Hebrews 11:8 By faith Abraham, when he was called to go out into a place which he should after receive for an inheritance, obeyed; and he went out, not knowing whither he went. 9 By faith he sojourned in the land of promise, as in a strange country, dwelling in tabernacles with Isaac and Jacob, the heirs with him of the same promise:
    10 For he looked for a city which hath foundations, whose builder and maker is God.
    His life and the life of his Children down to Joseph was the life of the Nomad. Travelling from place to place for new pastures. Their wealth not expressed in posession of land but of livestock. Who knows where they would be camping out in their tents (tabernacles) next week. Yet for Abraham, he had direction and purpose in his life. His faith was in God to lead him.
    13 These all died in faith, not having received the promises, but having seen them afar off, and were persuaded of them, and embraced them, and confessed that they were strangers and pilgrims on the earth.
    14 For they that say such things declare plainly that they seek a country.
    15 And truly, if they had been mindful of that country from whence they came out, they might have had opportunity to have returned.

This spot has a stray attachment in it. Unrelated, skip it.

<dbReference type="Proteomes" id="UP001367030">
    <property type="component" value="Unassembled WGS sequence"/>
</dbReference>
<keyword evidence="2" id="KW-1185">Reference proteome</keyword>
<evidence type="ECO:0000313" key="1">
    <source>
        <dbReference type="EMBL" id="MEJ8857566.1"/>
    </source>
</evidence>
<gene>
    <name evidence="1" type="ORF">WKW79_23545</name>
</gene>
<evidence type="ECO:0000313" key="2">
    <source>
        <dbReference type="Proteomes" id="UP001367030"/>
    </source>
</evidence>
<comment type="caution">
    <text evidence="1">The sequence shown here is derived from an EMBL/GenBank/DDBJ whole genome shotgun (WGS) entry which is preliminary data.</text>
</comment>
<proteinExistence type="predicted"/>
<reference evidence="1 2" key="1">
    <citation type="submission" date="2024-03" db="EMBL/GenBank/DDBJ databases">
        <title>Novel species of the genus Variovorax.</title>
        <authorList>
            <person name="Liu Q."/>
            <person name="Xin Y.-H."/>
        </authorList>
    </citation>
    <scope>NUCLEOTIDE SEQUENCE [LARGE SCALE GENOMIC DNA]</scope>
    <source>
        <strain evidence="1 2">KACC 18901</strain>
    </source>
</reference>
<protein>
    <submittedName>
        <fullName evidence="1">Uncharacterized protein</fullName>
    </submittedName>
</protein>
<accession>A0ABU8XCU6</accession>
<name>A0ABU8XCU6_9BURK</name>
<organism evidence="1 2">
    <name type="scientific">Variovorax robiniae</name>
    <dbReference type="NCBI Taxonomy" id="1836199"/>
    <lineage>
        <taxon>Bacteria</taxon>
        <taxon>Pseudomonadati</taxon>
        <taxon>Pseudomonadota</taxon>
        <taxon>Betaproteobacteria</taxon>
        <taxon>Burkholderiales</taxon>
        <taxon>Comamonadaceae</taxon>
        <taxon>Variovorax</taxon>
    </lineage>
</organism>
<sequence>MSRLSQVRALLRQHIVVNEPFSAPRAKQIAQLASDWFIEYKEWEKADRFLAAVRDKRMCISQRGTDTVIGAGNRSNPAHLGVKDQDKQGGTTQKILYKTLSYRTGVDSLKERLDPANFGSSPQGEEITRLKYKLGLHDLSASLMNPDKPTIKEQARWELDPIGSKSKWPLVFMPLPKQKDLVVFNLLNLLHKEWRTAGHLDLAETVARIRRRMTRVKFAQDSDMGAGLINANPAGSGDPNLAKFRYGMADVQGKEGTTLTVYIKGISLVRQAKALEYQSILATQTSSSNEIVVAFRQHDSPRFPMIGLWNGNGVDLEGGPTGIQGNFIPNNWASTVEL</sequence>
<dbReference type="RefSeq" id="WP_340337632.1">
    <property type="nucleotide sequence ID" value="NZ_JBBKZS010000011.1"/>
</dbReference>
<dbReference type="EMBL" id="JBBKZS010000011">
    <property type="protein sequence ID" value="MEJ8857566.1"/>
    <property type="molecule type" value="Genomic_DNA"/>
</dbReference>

16 But now they desire a better country, that is, an heavenly: wherefore God is not ashamed to be called their God: for he hath prepared for them a city.
    As for me, my direction in life? I too seek a country. Though I live where I do now it never feels completely “home” for me. The home I seek is an eternal home, through faith in the promises of God.
    The “home” we can have here will never truly feel home to me.

  3. Beautiful article! I left S.Korea when I was four, came back after seven years overseas. I knew that nothing was left. And on the plane for my ‘re-expatriation’ to S. Korea, again, I knew nothing would be left of me in the land of my past ‘homes.’

  4. It’s really funny how much I can relate to this post. It’s true though, home for most of us TCKs is no longer a physical tangible place, but rather people, and because most of the time the people we love are scattered all over the world, they carry a piece of our home with them just the same.

    I’m really sorry about your father. I am just as close to my parents and sometimes I really dread the day in the distant future when they leave this world and then I would truly feel homeless.

    • If you read earlier back and about me, you’ll realize there’s more, and in my eventual book, you’ll see that I am a minority of minorities within the TCK community. I’m not the only one, but generally, I don’t relate just because someone is a TCK son of a business/diplomat/missionary/military parent. There are those who were refugees, dragged around the world and lied to, or just wandered lost trying to find home and realizing that home is lost in time, not in place.

  5. Pingback: You Spoke My Heart – Mis Diarios Pálidos